Day 34 – 35 Perito Moreno Glacier and El Calafate

Day 34 – Chilling in El Calafate

So what do you do in El Calafate?

Today started out with breakfast by the bus at eight. The wind has died down but still there is rain in the air. Then we went in to town to book the trip to the glacier for tomorrow. Originally I wanted to do a trip where you go walking for a short walk on the glacier it self. But the prices are quite high and the weather lookout for tomorrow isn’t the best

The other option considered was taking a local bus to the glacier and have a look for our selves and perhaps go on a boat trip to look at the glacier front from the water.

In the end most of us decides to hop on an offer we got from one of the agencies. Pick up at camp, guided tour, 1 hours boat ride and about three hours of time to walk the board walks at the edge of the glacier. 

As a group we got that for 850 Argentinian pesos + the park entry fee that is 500 pesos.

Hopefully we’ll get some clear weather tomorrow.

In the afternoon the weather cleared and we had a small barbecue at the bus. Playing cards and drinking beer before going to bed.

Tomorrow we’ll go visit the glacier.

Day 35 The Perito Moreno Glacier

Late morning today as the pick up to go to the glacier wasn’t due until sometime between 10:30 and 11:00, as usual it was closer to 11 before the bus arrived.

We then did a short trip around town to collect some more people before heading for the glacier. I’m very happy I went on a trip with a guide for once. During the trip to the glacier we got a log of interesting facts on how the mountains feed the glacier and the surrounding land.

Winds carrying moist air come from Chile and gets pushed up by the mountains, thus loosing most of the water at the higher elevation. You can see this clearly on the few kilometres you drive from El Calafate to the mountain. The area around El Calafate is just low shrubs and dry grass, but as you get closer to the mountain it turns greener and around the glacier it self there are dense forests.

The whole experience is enhanced by the low laying terrain. The base of the glacier is located just 185 meters above sea level.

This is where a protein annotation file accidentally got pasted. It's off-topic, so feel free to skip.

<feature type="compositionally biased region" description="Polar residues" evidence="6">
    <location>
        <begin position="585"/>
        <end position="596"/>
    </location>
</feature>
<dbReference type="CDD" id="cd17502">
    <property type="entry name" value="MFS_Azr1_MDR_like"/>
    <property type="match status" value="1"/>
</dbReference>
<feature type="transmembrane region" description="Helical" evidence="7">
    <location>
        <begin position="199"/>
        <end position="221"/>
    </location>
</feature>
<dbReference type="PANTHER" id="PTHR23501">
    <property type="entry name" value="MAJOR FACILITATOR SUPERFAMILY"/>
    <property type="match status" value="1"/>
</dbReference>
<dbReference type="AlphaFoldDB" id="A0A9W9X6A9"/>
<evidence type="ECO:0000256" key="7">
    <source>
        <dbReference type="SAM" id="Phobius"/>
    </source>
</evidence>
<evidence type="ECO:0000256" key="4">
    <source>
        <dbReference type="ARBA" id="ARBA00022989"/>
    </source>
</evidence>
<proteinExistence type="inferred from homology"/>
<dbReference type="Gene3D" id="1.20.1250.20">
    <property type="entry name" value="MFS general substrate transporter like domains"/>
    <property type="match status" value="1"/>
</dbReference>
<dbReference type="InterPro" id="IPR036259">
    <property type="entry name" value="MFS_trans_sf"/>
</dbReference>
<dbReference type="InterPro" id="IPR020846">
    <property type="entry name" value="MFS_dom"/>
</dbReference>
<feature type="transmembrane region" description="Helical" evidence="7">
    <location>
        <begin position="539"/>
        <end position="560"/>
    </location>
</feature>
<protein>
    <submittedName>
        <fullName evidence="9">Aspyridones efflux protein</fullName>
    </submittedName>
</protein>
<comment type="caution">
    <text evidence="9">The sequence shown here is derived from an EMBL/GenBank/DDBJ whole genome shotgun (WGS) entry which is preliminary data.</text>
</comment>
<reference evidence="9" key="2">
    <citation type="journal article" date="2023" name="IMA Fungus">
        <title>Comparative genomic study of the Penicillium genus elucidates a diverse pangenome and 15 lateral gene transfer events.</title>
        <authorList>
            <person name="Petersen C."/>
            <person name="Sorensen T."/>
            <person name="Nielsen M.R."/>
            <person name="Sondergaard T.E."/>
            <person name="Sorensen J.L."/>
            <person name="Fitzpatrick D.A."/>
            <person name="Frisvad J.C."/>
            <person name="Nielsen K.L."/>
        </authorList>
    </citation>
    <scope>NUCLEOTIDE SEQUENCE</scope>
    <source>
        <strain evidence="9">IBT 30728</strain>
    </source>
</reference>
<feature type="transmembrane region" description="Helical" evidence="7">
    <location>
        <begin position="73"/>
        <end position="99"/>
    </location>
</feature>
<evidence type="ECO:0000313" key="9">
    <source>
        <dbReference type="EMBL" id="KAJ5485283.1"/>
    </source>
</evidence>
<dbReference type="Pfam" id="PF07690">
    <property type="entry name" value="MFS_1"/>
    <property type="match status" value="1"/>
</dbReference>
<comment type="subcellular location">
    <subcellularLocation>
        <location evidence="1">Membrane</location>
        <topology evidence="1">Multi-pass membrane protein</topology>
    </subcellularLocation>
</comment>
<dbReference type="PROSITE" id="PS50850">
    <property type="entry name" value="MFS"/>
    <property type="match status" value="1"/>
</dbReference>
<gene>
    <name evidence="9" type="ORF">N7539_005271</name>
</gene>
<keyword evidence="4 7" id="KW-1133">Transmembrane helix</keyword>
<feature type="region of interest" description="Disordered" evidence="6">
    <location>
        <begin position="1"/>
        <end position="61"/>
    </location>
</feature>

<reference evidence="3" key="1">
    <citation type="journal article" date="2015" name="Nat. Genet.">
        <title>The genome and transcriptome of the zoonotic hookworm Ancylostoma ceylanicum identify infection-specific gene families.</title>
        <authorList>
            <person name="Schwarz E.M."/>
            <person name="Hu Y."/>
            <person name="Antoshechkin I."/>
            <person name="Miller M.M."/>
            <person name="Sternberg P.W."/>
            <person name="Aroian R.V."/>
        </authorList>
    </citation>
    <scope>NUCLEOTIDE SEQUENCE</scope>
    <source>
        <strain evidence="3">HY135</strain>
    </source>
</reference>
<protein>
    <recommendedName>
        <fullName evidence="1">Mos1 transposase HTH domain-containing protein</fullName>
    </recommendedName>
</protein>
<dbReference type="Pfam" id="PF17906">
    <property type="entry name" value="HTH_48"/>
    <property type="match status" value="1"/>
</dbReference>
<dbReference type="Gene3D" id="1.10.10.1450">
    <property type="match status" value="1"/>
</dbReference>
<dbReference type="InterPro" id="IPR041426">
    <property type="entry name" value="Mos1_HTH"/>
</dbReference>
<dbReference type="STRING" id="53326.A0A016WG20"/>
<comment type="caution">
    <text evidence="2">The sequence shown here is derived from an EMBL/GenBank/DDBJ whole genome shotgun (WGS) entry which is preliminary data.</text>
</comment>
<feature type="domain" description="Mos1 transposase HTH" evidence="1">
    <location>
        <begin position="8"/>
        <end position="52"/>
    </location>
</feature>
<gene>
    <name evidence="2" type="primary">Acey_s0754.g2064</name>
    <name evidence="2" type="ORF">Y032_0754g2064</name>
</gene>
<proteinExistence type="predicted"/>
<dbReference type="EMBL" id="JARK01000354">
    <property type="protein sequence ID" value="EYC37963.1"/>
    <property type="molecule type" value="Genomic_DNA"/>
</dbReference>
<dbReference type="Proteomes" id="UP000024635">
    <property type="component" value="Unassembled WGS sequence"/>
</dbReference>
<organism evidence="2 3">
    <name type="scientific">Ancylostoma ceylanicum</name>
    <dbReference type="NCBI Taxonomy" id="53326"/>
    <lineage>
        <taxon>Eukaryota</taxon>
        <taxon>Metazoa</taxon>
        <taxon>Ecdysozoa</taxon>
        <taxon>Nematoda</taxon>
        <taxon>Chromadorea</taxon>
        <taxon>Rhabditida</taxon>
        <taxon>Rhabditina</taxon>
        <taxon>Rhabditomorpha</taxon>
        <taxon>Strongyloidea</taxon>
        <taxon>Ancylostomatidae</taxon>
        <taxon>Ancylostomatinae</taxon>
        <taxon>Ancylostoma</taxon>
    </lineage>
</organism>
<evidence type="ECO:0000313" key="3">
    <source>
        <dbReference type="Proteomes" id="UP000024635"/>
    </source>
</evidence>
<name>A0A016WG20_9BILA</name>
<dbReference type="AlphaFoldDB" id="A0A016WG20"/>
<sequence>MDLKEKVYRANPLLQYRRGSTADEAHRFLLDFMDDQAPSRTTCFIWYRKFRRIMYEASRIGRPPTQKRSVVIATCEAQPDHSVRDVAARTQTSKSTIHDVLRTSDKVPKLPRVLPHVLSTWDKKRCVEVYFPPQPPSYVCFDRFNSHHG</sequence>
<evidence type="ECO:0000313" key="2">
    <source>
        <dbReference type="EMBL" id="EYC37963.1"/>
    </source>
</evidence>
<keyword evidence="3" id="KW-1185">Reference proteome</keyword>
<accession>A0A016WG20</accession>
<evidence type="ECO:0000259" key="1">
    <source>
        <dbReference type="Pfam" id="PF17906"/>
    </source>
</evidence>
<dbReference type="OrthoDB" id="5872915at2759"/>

He also talked about the rupture. The rupture is an event that happens every four to five years. As the glacier moves forward it creates a dam between two large bodies of water and when the water reaches about 15 metres above the normal level in the south basin the water pressure will start eating away rapidly on the ice. When the water gets trough it causes massive collapses of the glacier.  Huge chunks fall of and thunder into the water. This got to be an spectacular sight, not to mention the sound. Even small patches of ice falling in sounded like thunder claps.

The last rapture was in March 2016 so I guess we were late this time.

It’s an impressive sight even today, board walks take you do to very good viewing position and with a bit of patience you’ll see large chunks fall off. The largest I saw was when we were walking toward the docks. Our guide estimated that the patch that fell down was something like a city block long, and 70 meters tall.

At the end of our trip we took the boat up closer to the edge, unfortunately there were no major ice falls as we passed by, but the blue ice is exceptional as it is. I was hoping that we would get even closer on the water, but apparently the ice slopes away almost 200 meters from the face under water. And it a chunk breaks of there I guess it would surface like a breaching whale. To bad we didn’t see anything like that.

If you ever go there hoper for cloudy weather like we got. This brings out the deep blue colour of the ice. On a sunny day it’ll just turn bright white. 

What a great experience, and even if the hiking wasn’t hard it was a very tired and quiet bunch of people on the trip back to town.

Back at the bus I dropped off my stuff and went with Marie to get some food. I guess it will be a quiet afternoon tonight. The last two has been flowing with alcohol so I guess we need it.

Tomorrow we head off to El Chalten. El Chalten is just north of here at the other end of the national park, and it supposed to be a great place for hiking. We’ll see what happens.

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